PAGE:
Global Markets: Emerging Asia propels world stocks to new high
A weak U.S. dollar combined with upbeat Chinese data to lift emerging market and Asian shares to levels not seen in more than two years and global stocks to an all-time high on Wednesday.
With the world`s most widely-used currency near a 10-month low and bond yields slipping, it is cheaper for emerging countries to service their debts investor appetite for riskier assets such as equities has risen.
After decent gains in Asia on the back of positive signs from global economic powerhouse China, MSCI`s world stocks index looked set for a ninth day of gains which would mark its longest winning streak since October 2015.
"Most emerging markets are doing quite well at the moment, especially in Asia. The figures for China are positive," said Marijke Zewuster, Head EM research, ABN AMRO.
"If you look at the underlying figures they are relatively strong at the moment."
The U.S. dollar - which dropped sharply on Tuesday after the collapse of a healthcare bill dealt a blow to President Donald Trump`s ability to deliver promised fiscal reforms - could muster little more than tentative gains on Wednesday.
Against a basket of other major currencies, it was up 0.2 percent at 94.782, but still down around 7 percent on the year and within sight of Tuesday`s low of 94.476.
Analysts said the slight gains in the dollar were down to expectations the European Central Bank and the Bank of Japan may strike dovish tones when they meet on Thursday, which could dent recent strength in the euro and the Japanese Yen.
The ECB is expected to adjust its language, but substantive changes to policy will likely come later in the year. The BOJ is expected to raise its growth forecast but cut its inflation outlook.
The euro inched down against the dollar, having made a 14-month top on Tuesday.
The diminished prospect of fiscal spending in the U.S. has been a boon to bonds, especially as a run of soft U.S. inflation readings had lessened the risk that the Federal Reserve would need to be aggressive in removing its stimulus.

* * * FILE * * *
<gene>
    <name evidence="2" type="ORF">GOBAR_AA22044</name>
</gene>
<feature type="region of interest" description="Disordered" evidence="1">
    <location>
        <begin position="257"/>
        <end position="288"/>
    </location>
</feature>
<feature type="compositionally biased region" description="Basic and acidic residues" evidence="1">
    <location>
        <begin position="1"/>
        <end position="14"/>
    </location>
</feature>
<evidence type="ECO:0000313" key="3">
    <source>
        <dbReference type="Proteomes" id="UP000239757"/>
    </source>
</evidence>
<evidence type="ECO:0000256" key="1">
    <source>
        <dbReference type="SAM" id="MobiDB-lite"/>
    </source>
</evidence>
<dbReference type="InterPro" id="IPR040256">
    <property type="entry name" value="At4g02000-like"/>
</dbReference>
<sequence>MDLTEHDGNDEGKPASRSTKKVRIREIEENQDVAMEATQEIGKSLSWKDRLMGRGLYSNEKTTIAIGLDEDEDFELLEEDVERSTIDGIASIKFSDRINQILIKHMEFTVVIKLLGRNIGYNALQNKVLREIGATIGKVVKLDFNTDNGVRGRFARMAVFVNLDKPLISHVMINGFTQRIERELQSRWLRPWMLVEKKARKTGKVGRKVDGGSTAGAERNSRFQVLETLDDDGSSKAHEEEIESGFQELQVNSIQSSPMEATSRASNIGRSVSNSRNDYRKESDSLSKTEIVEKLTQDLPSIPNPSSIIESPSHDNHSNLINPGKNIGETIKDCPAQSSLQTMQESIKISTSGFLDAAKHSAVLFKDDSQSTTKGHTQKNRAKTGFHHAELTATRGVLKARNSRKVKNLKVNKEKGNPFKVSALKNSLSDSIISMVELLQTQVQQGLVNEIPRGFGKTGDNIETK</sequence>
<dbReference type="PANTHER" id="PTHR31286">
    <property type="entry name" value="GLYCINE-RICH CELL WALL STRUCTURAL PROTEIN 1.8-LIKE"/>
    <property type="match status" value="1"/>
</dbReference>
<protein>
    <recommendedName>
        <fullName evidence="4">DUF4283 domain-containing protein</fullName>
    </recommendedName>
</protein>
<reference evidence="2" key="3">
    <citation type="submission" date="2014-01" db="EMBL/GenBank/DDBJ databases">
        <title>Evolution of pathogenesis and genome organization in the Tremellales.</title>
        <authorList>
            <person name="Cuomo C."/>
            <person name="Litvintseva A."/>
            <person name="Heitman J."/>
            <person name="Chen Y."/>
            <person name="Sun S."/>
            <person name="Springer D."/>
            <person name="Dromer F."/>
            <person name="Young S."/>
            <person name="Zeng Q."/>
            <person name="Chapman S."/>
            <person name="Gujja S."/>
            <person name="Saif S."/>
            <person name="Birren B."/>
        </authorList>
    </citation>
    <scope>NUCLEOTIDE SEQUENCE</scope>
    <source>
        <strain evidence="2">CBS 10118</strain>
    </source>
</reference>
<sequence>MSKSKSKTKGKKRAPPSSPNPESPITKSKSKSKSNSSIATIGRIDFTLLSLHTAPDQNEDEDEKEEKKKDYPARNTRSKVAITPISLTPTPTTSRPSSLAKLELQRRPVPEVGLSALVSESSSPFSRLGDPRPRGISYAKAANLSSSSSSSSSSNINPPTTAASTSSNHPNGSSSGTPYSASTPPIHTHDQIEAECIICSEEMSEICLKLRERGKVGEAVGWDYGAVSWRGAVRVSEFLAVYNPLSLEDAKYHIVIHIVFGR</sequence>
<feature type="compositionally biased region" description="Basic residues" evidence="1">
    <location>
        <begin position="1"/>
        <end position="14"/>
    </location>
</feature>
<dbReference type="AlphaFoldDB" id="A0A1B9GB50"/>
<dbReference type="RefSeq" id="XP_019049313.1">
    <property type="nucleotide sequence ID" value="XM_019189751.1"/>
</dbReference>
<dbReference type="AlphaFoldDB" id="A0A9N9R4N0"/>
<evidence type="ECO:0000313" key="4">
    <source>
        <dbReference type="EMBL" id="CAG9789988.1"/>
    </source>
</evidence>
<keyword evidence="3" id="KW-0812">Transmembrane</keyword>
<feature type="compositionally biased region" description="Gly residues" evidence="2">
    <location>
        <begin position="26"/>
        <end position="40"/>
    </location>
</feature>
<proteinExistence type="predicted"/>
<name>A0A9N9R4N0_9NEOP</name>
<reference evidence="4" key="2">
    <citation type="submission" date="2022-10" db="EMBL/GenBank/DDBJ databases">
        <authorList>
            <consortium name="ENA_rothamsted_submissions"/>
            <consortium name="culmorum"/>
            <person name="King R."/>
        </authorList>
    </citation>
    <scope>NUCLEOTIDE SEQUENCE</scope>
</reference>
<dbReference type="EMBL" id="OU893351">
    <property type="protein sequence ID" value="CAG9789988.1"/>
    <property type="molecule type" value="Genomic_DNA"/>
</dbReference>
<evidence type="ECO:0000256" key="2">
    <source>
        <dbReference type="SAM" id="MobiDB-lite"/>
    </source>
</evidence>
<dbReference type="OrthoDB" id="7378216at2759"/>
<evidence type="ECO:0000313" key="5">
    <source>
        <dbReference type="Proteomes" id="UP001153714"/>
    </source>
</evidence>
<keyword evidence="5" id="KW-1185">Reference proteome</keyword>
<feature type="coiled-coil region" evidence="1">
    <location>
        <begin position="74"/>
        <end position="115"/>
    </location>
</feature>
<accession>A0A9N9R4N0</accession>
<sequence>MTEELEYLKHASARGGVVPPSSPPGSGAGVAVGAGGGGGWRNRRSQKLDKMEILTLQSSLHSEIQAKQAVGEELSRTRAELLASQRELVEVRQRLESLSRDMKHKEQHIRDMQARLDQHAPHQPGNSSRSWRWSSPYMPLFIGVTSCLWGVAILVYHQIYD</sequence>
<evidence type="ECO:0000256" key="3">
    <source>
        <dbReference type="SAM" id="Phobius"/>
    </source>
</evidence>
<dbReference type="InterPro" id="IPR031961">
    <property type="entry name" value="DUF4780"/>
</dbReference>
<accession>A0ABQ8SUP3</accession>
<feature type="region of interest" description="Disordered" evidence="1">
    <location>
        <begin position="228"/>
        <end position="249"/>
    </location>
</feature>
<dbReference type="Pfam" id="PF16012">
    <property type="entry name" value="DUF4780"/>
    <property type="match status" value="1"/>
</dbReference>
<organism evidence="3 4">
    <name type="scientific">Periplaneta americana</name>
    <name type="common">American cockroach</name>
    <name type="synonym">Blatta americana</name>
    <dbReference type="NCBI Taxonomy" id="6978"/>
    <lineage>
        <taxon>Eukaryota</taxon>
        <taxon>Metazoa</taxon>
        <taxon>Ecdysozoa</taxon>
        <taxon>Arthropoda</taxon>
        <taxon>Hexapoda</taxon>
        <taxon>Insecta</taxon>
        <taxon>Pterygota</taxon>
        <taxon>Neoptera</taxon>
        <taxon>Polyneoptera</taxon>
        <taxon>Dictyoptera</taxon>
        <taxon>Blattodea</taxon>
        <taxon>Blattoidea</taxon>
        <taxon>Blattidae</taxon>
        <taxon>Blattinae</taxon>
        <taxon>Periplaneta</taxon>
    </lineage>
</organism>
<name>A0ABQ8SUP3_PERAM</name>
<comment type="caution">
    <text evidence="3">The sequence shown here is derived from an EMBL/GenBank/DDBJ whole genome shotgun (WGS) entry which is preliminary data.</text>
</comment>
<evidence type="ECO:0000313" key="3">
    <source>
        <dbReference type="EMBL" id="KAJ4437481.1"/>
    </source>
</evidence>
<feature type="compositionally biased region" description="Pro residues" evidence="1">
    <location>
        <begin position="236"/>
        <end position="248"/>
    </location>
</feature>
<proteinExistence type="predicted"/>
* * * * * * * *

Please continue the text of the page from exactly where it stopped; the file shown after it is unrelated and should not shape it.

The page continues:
Yields were broadly lower across the euro zone for a second straight day on Wednesday, with U.S. Treasury yields trading near three-week lows.
"The question marks over U.S. reform on the one hand, and the underlying economic growth momentum on the other hand are likely to keep the U.S. within its current goldilocks scenario for longer," analysts at Morgan Stanley said in a note.
"Globally, financial conditions tend to improve when the dollar is weak and vice versa," they added. ASIAN GAINS
European stocks made decent gains supported by a slew of upbeat earnings from firms and Wall Street was set to open a touch higher. But the most eye-catching stock moves were in Asia.
Those gains come on the back of data this week which showed China`s economy expanding at a faster-than-expected 6.9 percent clip in the second quarter, setting the country on course to comfortably meet its 2017 growth target.
MSCI`s index of Asia-Pacific shares ex Japan and its index of emerging market shares were both up 0.6 percent at their highest since April 2015.
Shanghai`s blue-chip CSI300 index rose 1 percent and back toward an 18-month peak, while Australia`s main index added 0.9 percent. The strength of the yen limited Japan`s Nikkei to a rise of 0.1 percent.
Bank of America Merrill Lynch said it was reverting to a bullish position on Asian and emerging market equities, having been "tactically neutral" since late February.
It said more resilient growth estimates and an assumption that inflation is unlikely to rise was behind the decision, picking out China, Korea and Taiwan as buying opportunities.
Oil prices traded a touch higher, adding to gains seen on Tuesday as the dollar slipped.
(This article has not been edited by Zeebiz editorial team and is auto-generated from an agency feed.)
Get Latest Business News, Stock Market Updates and Videos; Check your tax outgo through Income Tax Calculator and save money through our Personal Finance coverage. Check Business Breaking News Live on Zee Business Twitter and Facebook. Subscribe on YouTube.